Aside from the obvious financial benefits of at-home sperm testing, there are other upsides as well.

You don’t need to take time out of your day to visit a clinic, as you can do the sample in the comfort of your own home and then get your results directly to your smartphone. You also won’t be waiting for weeks, or have to chase up doctors, to get your results. They’re available in minutes and you’ll get a full fertility report direct to the app, covering sperm motility, count and volume – culminating in a serious simple Total Motile Sperm Count reading of ‘Normal’ or ‘Below Normal’.

Our laboratory-grade semen analysis is not only accurate, but it also comes verified by our expert science team, who can also give you tailored advice on how to improve your sperm health if it’s not where you want it to be.

So, at-home sperm testing can not only save you money but save you time – which on a fertility journey is something you can’t put a price on.

Click to learn more about our at-home test and order yours today.

ExSeed sperm test

Learn more about our device

More to explore

Search

Wearing tight pants and underwear

Studies show that men who wear looser underwear have higher sperm concentration and total sperm count compared to men who wear tighter underwear. So, lose the tight clothes and wear something loose to give your testicles some air.

CONCLUSION: learn more about how heat can affect sperm quality here.

Stress

Besides higher mortality rate and various diseases, stress is associated with low sperm quality. Stress is known to be associated with lower testosterone levels and oxidative stress with both playing an essential role in producing and maintaining healthy sperm cells.

CONCLUSION: If you feel stressed, we recommend you get some help so you can have a balanced mental health. For a stress management guide, download the ExSeed app for free and start your personalized action plan today.

Physical activity

Scientific studies show that men who are physically active have better semen parameters than men who are inactive. Fertility specialists also state that regular physical activity has beneficial impact on sperm fertility parameters and such a lifestyle can enhance the fertility status of men.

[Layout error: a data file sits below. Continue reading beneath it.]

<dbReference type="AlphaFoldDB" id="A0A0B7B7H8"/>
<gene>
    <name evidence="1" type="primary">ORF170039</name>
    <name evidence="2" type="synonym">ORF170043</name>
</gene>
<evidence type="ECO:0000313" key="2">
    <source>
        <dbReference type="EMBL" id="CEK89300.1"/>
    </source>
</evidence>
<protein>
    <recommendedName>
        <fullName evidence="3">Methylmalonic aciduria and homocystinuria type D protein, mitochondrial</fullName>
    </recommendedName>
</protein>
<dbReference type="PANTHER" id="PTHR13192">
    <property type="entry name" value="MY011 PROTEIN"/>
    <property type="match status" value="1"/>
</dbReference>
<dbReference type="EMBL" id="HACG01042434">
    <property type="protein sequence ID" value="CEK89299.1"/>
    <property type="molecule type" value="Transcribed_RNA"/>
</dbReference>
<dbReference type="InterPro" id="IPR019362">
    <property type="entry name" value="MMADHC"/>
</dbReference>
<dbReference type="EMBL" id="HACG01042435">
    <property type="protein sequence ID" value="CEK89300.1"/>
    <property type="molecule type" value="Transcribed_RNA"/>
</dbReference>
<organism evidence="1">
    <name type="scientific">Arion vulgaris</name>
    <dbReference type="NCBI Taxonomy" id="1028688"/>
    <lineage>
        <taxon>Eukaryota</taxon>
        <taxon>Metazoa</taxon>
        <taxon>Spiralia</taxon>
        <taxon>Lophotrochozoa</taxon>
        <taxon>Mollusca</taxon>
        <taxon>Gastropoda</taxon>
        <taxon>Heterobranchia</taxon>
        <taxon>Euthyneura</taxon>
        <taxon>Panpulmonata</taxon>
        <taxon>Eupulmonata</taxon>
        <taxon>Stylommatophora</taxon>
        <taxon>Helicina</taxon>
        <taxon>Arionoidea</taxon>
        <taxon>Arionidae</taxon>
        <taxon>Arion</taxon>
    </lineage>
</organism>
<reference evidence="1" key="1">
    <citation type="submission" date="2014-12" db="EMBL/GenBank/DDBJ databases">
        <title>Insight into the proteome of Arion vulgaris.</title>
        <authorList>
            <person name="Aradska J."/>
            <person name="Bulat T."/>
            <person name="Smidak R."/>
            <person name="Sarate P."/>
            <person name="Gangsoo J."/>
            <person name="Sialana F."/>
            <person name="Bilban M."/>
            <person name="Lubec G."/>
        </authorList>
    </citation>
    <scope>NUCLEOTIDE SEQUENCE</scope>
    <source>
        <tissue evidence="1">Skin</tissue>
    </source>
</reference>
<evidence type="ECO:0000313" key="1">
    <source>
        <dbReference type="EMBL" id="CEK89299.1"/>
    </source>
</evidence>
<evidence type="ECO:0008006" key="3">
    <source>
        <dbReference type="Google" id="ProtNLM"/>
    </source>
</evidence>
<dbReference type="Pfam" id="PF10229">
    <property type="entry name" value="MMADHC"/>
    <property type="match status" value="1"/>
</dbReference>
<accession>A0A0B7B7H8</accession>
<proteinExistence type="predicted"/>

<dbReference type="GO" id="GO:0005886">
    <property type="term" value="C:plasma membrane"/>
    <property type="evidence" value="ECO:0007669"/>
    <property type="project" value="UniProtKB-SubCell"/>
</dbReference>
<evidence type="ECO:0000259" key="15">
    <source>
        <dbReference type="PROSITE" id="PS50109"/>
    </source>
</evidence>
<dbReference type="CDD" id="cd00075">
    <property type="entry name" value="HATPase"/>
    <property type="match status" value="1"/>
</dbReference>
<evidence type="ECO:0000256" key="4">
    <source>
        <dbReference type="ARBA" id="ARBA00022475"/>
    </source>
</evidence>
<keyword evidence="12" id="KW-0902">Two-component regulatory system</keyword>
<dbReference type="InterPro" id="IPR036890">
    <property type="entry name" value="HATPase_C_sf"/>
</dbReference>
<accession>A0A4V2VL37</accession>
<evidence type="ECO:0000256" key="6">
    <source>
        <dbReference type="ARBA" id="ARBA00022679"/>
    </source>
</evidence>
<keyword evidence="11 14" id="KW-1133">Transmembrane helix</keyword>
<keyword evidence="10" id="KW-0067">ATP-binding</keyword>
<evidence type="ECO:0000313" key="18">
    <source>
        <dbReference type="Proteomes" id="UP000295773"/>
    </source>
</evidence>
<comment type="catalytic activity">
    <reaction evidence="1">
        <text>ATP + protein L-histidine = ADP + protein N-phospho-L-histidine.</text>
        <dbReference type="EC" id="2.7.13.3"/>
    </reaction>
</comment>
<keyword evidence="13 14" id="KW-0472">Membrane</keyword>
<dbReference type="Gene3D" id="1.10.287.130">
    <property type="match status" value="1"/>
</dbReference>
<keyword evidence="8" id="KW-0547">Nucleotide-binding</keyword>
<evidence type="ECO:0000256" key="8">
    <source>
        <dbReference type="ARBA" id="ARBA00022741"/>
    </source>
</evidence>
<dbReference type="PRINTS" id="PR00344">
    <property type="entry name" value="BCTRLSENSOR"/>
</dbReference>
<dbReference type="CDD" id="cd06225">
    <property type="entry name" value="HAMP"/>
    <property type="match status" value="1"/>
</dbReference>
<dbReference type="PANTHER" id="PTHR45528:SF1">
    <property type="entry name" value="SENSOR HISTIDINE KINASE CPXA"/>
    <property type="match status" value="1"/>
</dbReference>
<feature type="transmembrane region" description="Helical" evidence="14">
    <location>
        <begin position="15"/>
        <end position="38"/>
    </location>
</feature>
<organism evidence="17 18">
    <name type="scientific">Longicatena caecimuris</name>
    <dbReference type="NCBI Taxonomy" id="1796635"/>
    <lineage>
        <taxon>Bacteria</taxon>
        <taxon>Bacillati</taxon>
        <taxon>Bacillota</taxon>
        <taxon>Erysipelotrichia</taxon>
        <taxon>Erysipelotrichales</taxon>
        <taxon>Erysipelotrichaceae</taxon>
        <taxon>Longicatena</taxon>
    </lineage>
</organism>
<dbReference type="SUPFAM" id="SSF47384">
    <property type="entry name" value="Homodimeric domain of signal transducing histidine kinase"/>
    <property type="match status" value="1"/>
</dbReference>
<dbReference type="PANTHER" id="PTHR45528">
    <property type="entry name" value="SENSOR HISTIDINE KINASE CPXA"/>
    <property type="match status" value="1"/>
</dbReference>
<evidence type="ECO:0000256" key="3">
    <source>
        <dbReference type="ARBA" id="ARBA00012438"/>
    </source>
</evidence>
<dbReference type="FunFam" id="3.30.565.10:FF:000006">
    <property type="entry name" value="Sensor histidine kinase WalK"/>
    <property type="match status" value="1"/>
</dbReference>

Prioritizing exercise can help improve your overall health and result in healthy, fast swimming sperm cells that have good chances of fertilizing an egg.

CONCLUSION: Try incorporating exercise in your weekly schedule to you ensure exercising at least twice weekly. We recommend a combination of cardio training and strength exercise. Read more about exercise and male fertility on our blog.

Nutrition

Fast Food
Processed foods damage the health of sperm-producing cells and cause oxidative stress, which lead to poorer sperm quality. Heavy consumption of junk food (every week) can increase the likelihood of infertility since men who consume vast amounts of unhealthy food are at risk of having poor sperm quality. Besides harming your fertility, junk food enlarges your waistline, harms your cardiovascular system, kidneys, and more.

Vegetables
Eating more fruit and vegetables can increase your sperm concentration and motility. It’s important that you consume a healthy diet filled with antioxidants and that you eat vegetables every day. Foods such as apricots and red bell peppers are high in vitamin A, which improves male fertility by nurturing healthier sperm. Men who are deficient in this vitamin tend to have slow and sluggish sperm.

Sugary snacks/beverages: several times a week Excessive consumption of high sugar items can lead to oxidative stress, which negatively impacts testosterone levels and sperm motility. Sugary snacks and beverages are also highly associated with obesity and low fertility.